2012 Prince Mahidol Awards Conference ends on a high note

Over 800 health experts and academics from 68 countries gathered in Bangkok, Thailand from January 24-28, 2012 for the annual 2012 Prince Mahidol Awards Conference (PMAC). This year's conference, “Moving towards universal health coverage: health financing matters,” explored the experiences of low, middle and high-income countries that are trying to design and implement equitable, efficient and sustainable health financing systems to ensure access to and utilization of essential health services without financial barriers.

Hosted by the Royal Thai Government and the Prince Mahidol Award Foundation, and co-sponsored by other global partners such as the Rockefeller Foundation, Results for Development Institute, and the World Bank the conference offered eight site visits, four Plenary sessions, and 20 side sessions on topics as varied as shaping health financing institutional design for universal coverage to mobilizing for health: challenging power relations.

Opening remarks were delivered by Her Royal Highness Princess Maha Chakri Sirindhorn. Other keynote speakers included 2012 Prince Mahidol Award recipients Ruth Bishop, Professor at Melbourne University -- who is largely credited with discovering the rotavirus -- and Jayantbhai Thakor, Board member of the National Insurance VimoSEWA Cooperative – the first women-owned and managed insurance cooperative in India.

Site visits offered conference participants the opportunity to learn about the Thai Universal Health Scheme (UHS) including how the Thai's use information technology to manage their insurance scheme, improve access through a streamlined referral process, and engage community organizations in the management of the UHS program.

Many of the week’s most interesting discussions took place during the conference side sessions. During parallel session 4.2 titled, “Giants racing towards UHC: Health financing reforms in China and India,” panelist Dr. Srinath Reddy, president of the Public Health Foundation of India and chair of India’s High-level Expert Group on UHC explained the eight key components of the panel’s recommendation which include: Increasing public expenditure on health from 2.5 percent to 3 percent by 2022, removing user fees, and ensuring the availability of free essential medicines by increasing public spending on drug procurement.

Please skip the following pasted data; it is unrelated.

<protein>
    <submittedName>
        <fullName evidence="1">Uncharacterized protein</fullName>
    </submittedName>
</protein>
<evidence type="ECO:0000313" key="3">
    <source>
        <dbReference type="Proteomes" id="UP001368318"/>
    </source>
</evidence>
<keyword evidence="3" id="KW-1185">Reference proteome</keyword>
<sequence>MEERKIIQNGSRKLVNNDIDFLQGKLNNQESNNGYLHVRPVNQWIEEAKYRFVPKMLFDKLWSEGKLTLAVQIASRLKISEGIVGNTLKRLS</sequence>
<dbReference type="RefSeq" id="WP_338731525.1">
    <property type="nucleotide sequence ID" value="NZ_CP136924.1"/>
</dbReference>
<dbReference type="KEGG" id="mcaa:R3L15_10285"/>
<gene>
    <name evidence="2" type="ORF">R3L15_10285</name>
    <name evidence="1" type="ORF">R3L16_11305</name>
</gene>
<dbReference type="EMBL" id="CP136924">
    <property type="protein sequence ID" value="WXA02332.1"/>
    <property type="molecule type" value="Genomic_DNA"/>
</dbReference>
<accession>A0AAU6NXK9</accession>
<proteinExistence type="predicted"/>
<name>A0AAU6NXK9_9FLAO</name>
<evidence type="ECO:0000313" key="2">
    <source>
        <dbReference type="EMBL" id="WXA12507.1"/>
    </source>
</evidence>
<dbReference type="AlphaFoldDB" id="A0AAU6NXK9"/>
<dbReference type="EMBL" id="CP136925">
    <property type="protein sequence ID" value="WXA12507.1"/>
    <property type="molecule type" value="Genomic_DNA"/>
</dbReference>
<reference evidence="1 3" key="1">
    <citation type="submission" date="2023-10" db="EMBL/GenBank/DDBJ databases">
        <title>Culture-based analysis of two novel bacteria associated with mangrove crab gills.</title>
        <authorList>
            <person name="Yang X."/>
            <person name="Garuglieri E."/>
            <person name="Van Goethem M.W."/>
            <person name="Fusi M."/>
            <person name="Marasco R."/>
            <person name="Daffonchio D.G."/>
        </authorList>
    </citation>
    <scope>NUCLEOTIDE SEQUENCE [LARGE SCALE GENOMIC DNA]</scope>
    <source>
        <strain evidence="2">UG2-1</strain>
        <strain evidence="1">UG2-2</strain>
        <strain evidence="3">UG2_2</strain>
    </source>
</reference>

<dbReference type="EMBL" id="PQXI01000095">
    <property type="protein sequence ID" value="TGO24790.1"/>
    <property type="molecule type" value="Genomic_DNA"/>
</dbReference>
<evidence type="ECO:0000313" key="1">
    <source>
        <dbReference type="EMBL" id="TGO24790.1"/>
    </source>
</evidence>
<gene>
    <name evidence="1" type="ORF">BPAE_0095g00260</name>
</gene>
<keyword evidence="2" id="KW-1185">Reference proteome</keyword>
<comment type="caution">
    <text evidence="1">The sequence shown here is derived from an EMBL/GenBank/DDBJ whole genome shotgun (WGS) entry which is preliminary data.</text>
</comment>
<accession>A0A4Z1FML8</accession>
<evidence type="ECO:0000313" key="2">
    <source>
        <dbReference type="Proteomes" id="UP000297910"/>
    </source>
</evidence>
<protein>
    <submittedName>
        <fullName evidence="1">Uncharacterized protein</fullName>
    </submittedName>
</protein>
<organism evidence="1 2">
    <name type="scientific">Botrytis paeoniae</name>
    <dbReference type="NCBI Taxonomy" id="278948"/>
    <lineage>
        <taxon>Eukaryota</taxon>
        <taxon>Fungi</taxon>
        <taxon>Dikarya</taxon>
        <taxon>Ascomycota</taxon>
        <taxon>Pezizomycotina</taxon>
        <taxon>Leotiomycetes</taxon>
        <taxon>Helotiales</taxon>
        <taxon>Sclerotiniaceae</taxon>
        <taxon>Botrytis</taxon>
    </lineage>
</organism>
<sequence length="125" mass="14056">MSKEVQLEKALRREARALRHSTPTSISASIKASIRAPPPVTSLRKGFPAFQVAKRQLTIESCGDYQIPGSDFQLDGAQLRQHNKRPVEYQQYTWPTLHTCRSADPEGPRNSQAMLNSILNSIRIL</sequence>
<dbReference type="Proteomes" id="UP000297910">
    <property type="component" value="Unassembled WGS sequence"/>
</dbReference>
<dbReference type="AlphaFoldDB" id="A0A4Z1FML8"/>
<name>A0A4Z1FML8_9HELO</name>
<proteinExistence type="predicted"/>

Dr. Reddy’s presentation was met with some skepticism from the audience on whether India’s public sector could deliver as a purchaser and a provider, but ultimately the audience showed general optimism for India’s ability to achieve UHC.

The conference closed on a high note on Saturday, January 28, 2012 with a Ministerial Round Table. Professor Anne Mills provided the closing remarks and a summary of key takeaways such as:

  • Every country can do something, but progress will be gradual
  • CSO mobilization and political will are essential to the success of any UHC program
  • There is no blueprint model for UHC. Unique country socio-political climate and history will determine their path to achieving UHC

The Prince Mahidol Awards Conference was founded in 2007 to honor the birthday of Prince Mahidol of Songkla. The Thai people recognize him as “The Father of Modern Medicine and Public Health of Thailand” due to his great contributions to the progress of public health is Thailand. The Prince Mahidol Award is conferred annually by His Majesty the King of Thailand to an individual(s) or institution(s) for outstanding performance and/or research that has a global impact in the field of medicine and public health.

If you would like to share your perspectives on the 2012 PMAC Conference, please email us at [email protected].

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